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Basically going along with what turbulence said. As a rule of thumb unless you're driving a Carrera GT, you don't need drilled rotors.

They just seem structurally weaker compared to slotted rotors in most aftermarket brands since so much more metal is taken off the rotor itself. Dunno how true this is but it seems kinda right.

[Edited by MonzaRacer on Oct 31, 2004 10:04 AM]
 

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new 2000 tiburon w/auto and package 5: $17,000. parts for auto to manual swap: $2500. spending 6 days under your car with your best friend doing what everyone told you you couldn't do: priceless.

if you bought it brand new why didnt you just buy it with a 5spd?

We have one on the lot now for $14,500

But back to the original topic, the rotors themselves really are the last part of the braking system that one should spend a lot of money (imo anyway) upgrading your tires will do so much more for your stopping than any brake mod. for a street driven car slotted/drilled lets really face it is basically only cosmetic for 99% of the people.
 

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I've seen those cheap ass cross drilled slotted crap fail at the track. Didnt seem like fun. Don't cheap out on brakes.

On my Neon I only use Brembo Blanks, they are high quality and do no insta warp like the made in china rotors. I use Hawk HP+ or Black pads. 3 sets a year of pads and rotors.

Investing in a good set of pads makes a world of difference, but with higher heat you should change the fluid to a dot 4, I recommend Motul RBF

Although Raybestos makes slotted and cross drilled rotors now for dirt cheap and they are high quality.
 

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the original post is pretty accurate but for a few things. the bite is said to drop when you have drilled rotors. true because the holes create air pockets that create a buffer beween the pad and rotor...more efficient with slots since the slots extend along the surface of the rotor farther than the pads can reach, thus allowing gases to escape, but...and this is the kicker, with less surface contact between rotor and pad due to holes/slots, a greater bite is achieved. example. adidas on ice=bad idea. skates on ice=good idea. less surface contact means a much higher lb/in2 ratio. with pads and rotors though, this happens on a molecular level (hence the type of friction that is created). the original post is accurate for your more typical pads designed for solid rotors (but better with slots), but higher performance pads have less off gassing and make them more appropriate for drilled rotors. to add one more thing to the original post...temp of pads/rotors is proportional to off gassing. the hotter they get, the more release. im a materials engineer for vt technologies and work specifically with the compounds used in most brake pads (but using them for accoustic reasons instead).
 

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Availability of Slotted and/or Drilled rotors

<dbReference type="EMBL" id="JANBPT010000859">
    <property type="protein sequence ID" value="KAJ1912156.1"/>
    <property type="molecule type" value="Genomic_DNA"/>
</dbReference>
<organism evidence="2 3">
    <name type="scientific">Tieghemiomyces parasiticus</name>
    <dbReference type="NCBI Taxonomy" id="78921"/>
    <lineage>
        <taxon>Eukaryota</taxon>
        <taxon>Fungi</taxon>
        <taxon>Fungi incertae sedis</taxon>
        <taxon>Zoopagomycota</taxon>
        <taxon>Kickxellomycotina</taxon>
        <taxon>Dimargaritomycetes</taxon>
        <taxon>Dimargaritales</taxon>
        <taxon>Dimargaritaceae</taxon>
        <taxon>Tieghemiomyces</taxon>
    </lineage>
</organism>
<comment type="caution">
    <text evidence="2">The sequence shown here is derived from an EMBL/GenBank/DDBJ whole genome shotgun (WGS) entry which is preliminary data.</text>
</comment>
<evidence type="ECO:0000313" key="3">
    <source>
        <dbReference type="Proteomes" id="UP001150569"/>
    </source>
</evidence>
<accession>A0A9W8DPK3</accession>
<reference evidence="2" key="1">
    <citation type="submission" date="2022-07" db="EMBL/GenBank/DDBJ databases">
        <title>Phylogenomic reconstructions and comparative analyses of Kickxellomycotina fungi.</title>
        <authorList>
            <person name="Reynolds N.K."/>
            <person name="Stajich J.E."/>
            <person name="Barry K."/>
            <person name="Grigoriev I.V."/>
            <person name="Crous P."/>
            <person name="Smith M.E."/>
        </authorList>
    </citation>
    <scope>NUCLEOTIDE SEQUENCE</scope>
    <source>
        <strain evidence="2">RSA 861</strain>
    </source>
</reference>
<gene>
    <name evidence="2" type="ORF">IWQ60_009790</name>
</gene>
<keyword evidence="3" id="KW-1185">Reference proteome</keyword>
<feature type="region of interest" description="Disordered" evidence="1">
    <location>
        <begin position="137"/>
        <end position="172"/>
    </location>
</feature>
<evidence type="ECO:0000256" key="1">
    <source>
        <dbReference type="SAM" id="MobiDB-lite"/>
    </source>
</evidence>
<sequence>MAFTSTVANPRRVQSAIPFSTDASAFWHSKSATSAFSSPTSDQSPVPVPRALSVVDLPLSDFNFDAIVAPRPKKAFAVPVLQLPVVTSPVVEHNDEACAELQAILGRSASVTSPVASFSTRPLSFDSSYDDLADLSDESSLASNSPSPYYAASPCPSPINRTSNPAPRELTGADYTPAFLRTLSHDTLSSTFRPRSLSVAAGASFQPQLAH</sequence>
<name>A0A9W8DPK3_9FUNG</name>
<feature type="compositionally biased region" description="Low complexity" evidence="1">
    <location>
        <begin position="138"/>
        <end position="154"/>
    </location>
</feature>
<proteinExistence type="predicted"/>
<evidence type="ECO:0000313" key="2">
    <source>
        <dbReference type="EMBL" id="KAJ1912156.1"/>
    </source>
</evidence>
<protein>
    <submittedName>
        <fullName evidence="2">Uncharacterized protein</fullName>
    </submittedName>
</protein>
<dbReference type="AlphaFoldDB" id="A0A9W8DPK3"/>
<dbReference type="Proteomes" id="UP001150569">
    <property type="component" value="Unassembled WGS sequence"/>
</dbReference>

DBA rotors are now available in the USA (the last post regarding these was 2004). They have a few options for the Elantra at least. I have not investigated all the other models. The Tiburon is usually the first one it is made for, so we have gotten beyond the first stage of interest. After browsing the webpage and investigating the tech, I am more inclined to use these rotors than Brembo's. (I can't get the two piece rotors, but I can't from Brembo either)

Brembo should have slotted or drilled Sport replacement rotors for the front at least on an Elantra (and Tib). The rear may not be available factory from Brembo, but I have such a hard time finding what I need to know on the Brembo webpages, that I may end up calling the 1-800 number to find out all the part numbers and slotted/drilled availabilities. Then I will have something to work with when I call a retailer. Even the catalog is a few years old on the Brembo webpage.

mandarin
 

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Okay, my head hurts after reading through most of this information so here's a short version of what you should know. I'm considering auto-xing my ride(ok, you don't need to know that), and input from a seasoned road racer supports a lot of what has been presented here. He runs slotted rotors with really good (race) pads. He tried slotted & drilled with no luck (cracked).

He agrees:
-to avoid slotted & drilled
-drilled as cast (meaning not aftermarket drilled) are good when used with hi-po pads
-changing to a hi-po brake fluid is needed
-really good tires and suspension mods play a big role in braking
-breaking in the brakes is important
-and finally that how you apply the brakes is important.

One last bit, I don't recall if anyone mentioned this source: Performance Brakes - Brake Pads, Brake Rotors and Brake Kits
I came across them in the back of Road & Track, checked out their site and was excited to learn that a company makes drilled rotors for my ride for front and rear -remember, drilled are good if made that way as original AND if you use hi-po pads.
 

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First off...I'd like to say.... ^^^^ word. :smoking:

You guys didn't really mention this, but if blank rotors were slotted, is the integrity of the wheel compromised as well as if it were being drilled? Granted, you're not cutting a deep gash into the rotor, but you're altering the physical form of the rotor. In other words, the rotor wasn't really constructed with slots in the first place. So...would there really be this kind of problem with slotting blank rotors?
 

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Sorry, I know this is old, but here goes. No, slotting blank rotors does not seem to be as much of an issue as drilling holes all the way through.
 
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